The statement outlines the toll of the most prominent violations against journalists and media workers in Syria since March 2011 up until 2024. The statement records the killing of 717 journalists and media workers, including seven children and six women (adult females), as well as nine foreign journalists and 53 journalists who died due to torture, and the injury of no fewer than 1,612 others at the hands of the parties to the conflict and controlling forces in Syria between March 2011 and May 2024. Of the 717, the Syrian regime was responsible for the killing of 554 journalists, including five children, one woman, five foreign journalists, and 48 journalists who died due to torture, while 24 journalists were killed at the hands of Russian forces. ISIS killed 64 journalists, including one child, two women, three foreign journalists, and three journalists who died due to torture, while eight journalists, including two who died due to torture, were killed by Hay’at Tahrir al-Sham (HTS). Meanwhile, all armed opposition factions/the Syrian National Army (SNA) were responsible for the killing of 26 journalists, including one child and three women, while the Syrian Democratic Forces (SDF) killed four journalists since March 2011. Lastly, US-led International Coalition forces killed one journalist, and 36 journalists, including one foreign journalist, were killed by other parties.

On the subject of arbitrary arrest/detention and enforced disappearance the report records no fewer than 1,358 cases of arrest and abduction targeting journalists and media workers between March 2011 and May 2024. Of this total, 486 journalists, including nine women and 17 foreign journalists, are still under arrest and/or forcibly disappeared in the detention centers operated by the various parties to the conflict and controlling forces in Syria. Those 486 cases include 392 who are still under arrest and/or forcibly disappeared at the hands of Syrian regime forces, including eight women and four foreign journalists, while 48 journalists, including one woman and eight foreign journalists, are still under arrest and/or forcibly disappeared by ISIS, 15 journalists by HTS, 14 journalists, including five foreign journalists, by all armed opposition factions/SNA, and 17 by the SDF.

The statement also outlines the most notable violations against journalists and media workers between May 2023 and May 2024. This period saw the killing of two journalists and media workers: one by Syrian regime forces and one by other parties. The last year also saw no fewer than 49 cases of arrest and abduction involving journalists and media workers, including two women. Of these, 13 journalists, including two women, were arrested by Syrian regime forces, while 16 were arrested by HTS. Moreover, 11x were arrested by all armed opposition factions/SNA, and lastly nine journalists were arrested by SDF.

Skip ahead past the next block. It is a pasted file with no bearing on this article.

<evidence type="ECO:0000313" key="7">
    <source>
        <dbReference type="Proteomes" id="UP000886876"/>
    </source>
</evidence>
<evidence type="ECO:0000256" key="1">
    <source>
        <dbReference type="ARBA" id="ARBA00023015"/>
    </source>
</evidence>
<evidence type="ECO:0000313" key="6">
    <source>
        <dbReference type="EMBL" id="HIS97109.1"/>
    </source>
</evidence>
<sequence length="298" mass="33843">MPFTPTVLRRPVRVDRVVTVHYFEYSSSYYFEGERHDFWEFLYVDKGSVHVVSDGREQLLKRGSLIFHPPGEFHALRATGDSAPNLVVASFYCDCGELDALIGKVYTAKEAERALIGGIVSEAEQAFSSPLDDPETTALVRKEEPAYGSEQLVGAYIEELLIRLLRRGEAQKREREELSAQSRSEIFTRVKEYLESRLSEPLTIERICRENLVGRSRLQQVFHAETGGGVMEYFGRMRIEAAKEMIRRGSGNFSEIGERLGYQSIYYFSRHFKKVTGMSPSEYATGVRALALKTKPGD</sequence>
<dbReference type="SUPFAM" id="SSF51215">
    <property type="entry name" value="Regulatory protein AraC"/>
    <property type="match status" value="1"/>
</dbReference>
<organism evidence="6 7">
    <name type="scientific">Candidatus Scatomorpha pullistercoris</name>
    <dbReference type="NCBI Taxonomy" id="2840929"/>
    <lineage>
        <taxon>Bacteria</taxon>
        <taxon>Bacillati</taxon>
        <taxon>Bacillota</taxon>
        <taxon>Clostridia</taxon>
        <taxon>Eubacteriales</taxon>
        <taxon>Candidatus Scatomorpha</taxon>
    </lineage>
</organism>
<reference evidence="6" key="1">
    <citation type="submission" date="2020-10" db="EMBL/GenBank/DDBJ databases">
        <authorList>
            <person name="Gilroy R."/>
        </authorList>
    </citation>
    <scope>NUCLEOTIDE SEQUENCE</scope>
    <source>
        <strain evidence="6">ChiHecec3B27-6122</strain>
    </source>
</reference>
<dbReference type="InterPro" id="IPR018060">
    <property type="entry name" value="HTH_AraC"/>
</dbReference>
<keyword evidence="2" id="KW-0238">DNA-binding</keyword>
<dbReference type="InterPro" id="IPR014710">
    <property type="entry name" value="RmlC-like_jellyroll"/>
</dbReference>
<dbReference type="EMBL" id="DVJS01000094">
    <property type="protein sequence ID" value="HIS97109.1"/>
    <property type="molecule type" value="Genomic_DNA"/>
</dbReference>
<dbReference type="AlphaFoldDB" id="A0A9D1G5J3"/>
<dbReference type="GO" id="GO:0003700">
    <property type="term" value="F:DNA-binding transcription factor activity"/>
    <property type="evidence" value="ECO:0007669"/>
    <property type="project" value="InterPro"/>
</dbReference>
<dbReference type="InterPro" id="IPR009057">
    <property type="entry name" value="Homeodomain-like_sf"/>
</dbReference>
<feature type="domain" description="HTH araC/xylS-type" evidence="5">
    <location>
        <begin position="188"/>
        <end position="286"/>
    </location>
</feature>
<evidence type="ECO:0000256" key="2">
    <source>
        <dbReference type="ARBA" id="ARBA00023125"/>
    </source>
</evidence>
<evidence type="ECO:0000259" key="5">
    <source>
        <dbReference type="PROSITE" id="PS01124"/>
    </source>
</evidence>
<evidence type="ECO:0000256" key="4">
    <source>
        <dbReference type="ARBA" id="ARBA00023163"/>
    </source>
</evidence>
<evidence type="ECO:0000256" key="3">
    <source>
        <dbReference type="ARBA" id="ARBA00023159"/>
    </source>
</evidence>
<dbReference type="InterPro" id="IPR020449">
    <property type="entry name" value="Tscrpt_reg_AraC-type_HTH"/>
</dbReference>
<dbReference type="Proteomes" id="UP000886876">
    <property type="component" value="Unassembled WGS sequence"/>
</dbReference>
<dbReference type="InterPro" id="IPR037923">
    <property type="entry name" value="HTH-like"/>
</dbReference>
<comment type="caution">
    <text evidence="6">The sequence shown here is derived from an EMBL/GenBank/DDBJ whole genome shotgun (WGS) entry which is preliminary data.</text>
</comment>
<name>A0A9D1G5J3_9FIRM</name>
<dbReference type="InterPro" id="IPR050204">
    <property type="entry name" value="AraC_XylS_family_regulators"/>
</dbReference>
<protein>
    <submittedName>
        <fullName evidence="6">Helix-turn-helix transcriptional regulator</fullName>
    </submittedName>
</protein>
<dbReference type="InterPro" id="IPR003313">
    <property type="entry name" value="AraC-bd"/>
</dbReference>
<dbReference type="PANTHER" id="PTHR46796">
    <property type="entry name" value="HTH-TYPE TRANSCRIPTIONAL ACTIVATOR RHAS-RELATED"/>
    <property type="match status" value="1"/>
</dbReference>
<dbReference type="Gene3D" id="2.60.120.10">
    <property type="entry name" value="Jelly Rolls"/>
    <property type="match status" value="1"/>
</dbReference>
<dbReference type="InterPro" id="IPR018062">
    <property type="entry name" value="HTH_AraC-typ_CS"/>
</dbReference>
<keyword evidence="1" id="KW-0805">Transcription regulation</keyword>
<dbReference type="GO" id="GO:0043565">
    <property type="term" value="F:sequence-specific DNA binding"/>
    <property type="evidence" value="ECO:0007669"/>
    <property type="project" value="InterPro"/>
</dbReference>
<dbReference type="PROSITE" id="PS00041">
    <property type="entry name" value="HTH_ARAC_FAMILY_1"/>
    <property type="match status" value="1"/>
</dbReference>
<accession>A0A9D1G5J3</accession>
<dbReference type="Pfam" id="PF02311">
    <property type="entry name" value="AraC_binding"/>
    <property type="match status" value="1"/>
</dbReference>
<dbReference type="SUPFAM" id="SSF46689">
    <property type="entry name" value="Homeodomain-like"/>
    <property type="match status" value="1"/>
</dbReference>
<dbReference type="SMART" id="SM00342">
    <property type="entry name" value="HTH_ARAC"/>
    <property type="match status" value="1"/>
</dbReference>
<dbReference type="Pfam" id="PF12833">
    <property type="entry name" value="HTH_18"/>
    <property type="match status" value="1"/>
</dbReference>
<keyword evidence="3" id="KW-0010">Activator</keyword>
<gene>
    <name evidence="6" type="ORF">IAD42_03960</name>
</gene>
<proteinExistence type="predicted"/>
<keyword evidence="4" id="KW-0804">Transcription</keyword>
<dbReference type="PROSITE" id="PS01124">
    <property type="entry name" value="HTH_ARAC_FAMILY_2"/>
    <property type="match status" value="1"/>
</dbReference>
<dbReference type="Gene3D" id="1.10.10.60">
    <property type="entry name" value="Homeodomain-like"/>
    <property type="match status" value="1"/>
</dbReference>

The statement stresses that, as long as dictatorship and despotism continue to exist in Syria, the country will never enjoy freedom of press, opinion, and expression. The only way to change this terrible reality in which fundamental freedoms are denied and absolutely crushed is to bring about a political transition to democracy in Syria, which has been the people’s fundamental demand since the popular uprising first began in March 2011.

The statement adds that all the parties to the conflict and the controlling forces in Syria have violated many of the rules and laws of international human rights law in the areas under their control, especially those related to freedom of opinion and expression, such as Article 19 of the Universal Declaration of Human Rights, and Article 19(2) of the International Covenant on Civil and Political Rights. These parties have also violated many rules and articles of international humanitarian law, foremost among which is Rule 34 of customary law, which requires that civilian journalists engaged in professional missions in areas of armed conflict must be respected and protected as long as they are not taking a direct part in hostilities.

The report calls on the UN Security Council and the international community to make clear efforts to end the conflict in Syria through a political process that advances Syria from being a totalitarian state to a stable, democratic and civilized state that respects freedom of press.